Maureen Mahon

Ane Brun's 'After the Great Storm' Features Some of Her Best Songs

The irresolution and unease that pervade Ane Brun's After the Great Storm perfectly mirror the anxiety and social isolation that have engulfed this post-pandemic era.


'Long Hot Summers' Is a Lavish, Long-Overdue Boxed Set from the Style Council

Paul Weller's misunderstood, underappreciated '80s soul-pop outfit the Style Council are the subject of a multi-disc collection that's perfect for the uninitiated and a great nostalgia trip for those who heard it all the first time.


ABBA's 'Super Trouper' at 40

ABBA's winning – if slightly uneven – seventh album Super Trouper is reissued on 45rpm vinyl for its birthday.


The Mountain Goats Find New Sonic Inspiration on 'Getting Into Knives'

John Darnielle explores new sounds on his 19th studio album as the Mountain Goats—and creates his best record in years with Getting Into Knives.


The 100 Best Albums of the 2000s: 60-41

PopMatters' coverage of the 2000s' best recordings continues with selections spanning Swedish progressive metal to minimalist electrosoul.


Is Carl Neville's 'Eminent Domain' Worth the Effort?

In Carl Neville's latest novel, Eminent Domain, he creates complexities and then shatters them into tiny narrative bits arrayed along a non-linear timeline.


Horrors in the Closet: Horrifying Heteronormative Scapegoating

The artificial connection between homosexuality and communism created the popular myth of evil and undetectable gay subversives living inside 1950s American society. Film both reflected and refracted the homophobia.


Johnny Nash Refused to Remember His Place

Johnny Nash, part rock era crooner, part Motown, and part reggae, was too polite for the more militant wing of the Civil Rights movement, but he also suffered at the hands of a racist music industry that wouldn't market him as a Black heartthrob. Through it all he was himself, as he continuously refused to "remember his place".


John Hollenbeck Completes a Trilogy with 'Songs You Like a Lot'

The third (and final?) collaboration between a brilliant jazz composer/arranger, the Frankfurt Radio Big Band, vocalists Kate McGarry and Theo Bleckman, and the post-1950 American pop song. So great that it shivers with joy.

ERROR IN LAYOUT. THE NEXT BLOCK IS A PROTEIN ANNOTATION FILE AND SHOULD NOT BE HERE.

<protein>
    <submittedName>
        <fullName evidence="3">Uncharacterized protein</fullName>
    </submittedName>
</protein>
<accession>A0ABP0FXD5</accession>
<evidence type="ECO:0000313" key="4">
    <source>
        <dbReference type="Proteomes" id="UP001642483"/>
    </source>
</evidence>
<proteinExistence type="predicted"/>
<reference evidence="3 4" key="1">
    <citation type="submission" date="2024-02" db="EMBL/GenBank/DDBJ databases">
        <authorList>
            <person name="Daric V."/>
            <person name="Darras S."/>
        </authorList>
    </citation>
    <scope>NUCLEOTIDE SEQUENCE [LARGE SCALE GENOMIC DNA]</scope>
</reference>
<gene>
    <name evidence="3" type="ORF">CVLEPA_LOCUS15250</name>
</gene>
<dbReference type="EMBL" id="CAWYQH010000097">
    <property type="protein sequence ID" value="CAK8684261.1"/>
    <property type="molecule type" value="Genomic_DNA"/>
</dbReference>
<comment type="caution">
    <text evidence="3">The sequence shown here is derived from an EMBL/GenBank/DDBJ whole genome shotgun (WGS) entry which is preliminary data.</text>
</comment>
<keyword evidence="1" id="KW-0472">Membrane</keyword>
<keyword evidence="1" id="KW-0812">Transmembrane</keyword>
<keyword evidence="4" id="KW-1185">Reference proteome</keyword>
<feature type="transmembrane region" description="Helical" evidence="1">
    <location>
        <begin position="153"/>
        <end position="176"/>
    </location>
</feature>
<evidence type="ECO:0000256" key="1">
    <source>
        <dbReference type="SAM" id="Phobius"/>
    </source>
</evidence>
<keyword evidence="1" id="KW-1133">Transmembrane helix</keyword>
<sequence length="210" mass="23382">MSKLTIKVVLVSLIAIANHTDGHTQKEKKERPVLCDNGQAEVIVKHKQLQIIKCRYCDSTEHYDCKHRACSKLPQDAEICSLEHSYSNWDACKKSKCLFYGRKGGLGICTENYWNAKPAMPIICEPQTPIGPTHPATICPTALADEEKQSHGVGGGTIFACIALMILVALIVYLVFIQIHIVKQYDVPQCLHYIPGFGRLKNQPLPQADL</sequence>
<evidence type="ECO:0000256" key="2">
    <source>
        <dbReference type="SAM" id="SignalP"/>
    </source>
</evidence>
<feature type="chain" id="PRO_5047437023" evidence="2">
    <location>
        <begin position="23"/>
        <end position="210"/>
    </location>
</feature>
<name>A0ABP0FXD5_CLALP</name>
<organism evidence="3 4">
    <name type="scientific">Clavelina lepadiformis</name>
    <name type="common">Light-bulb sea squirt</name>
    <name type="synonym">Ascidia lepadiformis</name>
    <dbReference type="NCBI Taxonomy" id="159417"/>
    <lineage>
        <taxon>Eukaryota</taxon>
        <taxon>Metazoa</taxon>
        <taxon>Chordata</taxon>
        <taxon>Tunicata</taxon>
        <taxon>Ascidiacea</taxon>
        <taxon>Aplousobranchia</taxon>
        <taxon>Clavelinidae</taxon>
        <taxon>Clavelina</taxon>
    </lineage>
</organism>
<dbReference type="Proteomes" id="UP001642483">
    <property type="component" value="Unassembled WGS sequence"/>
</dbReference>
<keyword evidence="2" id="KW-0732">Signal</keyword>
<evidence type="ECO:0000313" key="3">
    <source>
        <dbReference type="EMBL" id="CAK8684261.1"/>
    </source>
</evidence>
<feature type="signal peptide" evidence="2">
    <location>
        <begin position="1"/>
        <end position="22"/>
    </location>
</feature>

The Return of the Rentals After Six Years Away

The Rentals release a space-themed album, Q36, with one absolute gem of a song.


Matthew Murphy's Post-Wombats Project Sounds a Lot Like the Wombats (And It's a Good Thing)

While UK anxiety-pop auteurs the Wombats are currently hibernating, frontman Matthew "Murph" Murphy goes it alone with a new band, a mess of deprecating new earworms, and revived energy.


The 100 Best Albums of the 2000s: 80-61

In this next segment of PopMatters' look back on the music of the 2000s, we examine works by British electronic pioneers, Americana legends, and Armenian metal provocateurs.


In the Tempest's Eye: An Interview with Surfer Blood

Surfer Blood's 2010 debut put them on the map, but their critical sizzle soon faded. After a 2017 comeback of sorts, the group's new record finds them expanding their sonic by revisiting their hometown with a surprising degree of reverence.


Artemis Is the Latest Jazz Supergroup

A Blue Note supergroup happens to be made up of women, exclusively. Artemis is an inconsistent outing, but it dazzles just often enough.


Horrors in the Closet: A Closet Full of Monsters

A closet full of monsters is a scary place where "straight people" can safely negotiate and articulate their fascination and/or dread of "difference" in sexuality.


'Wildflowers & All the Rest' Is Tom Petty's Masterpiece

Wildflowers is a masterpiece because Tom Petty was a good enough songwriter by that point to communicate exactly what was on his mind in the most devastating way possible.

Collapse Expand Reviews

Collapse Expand Features

PM Picks
Collapse Expand Pm Picks

© 1999-2020 PopMatters.com. All rights reserved.
PopMatters is wholly independent, women-owned and operated.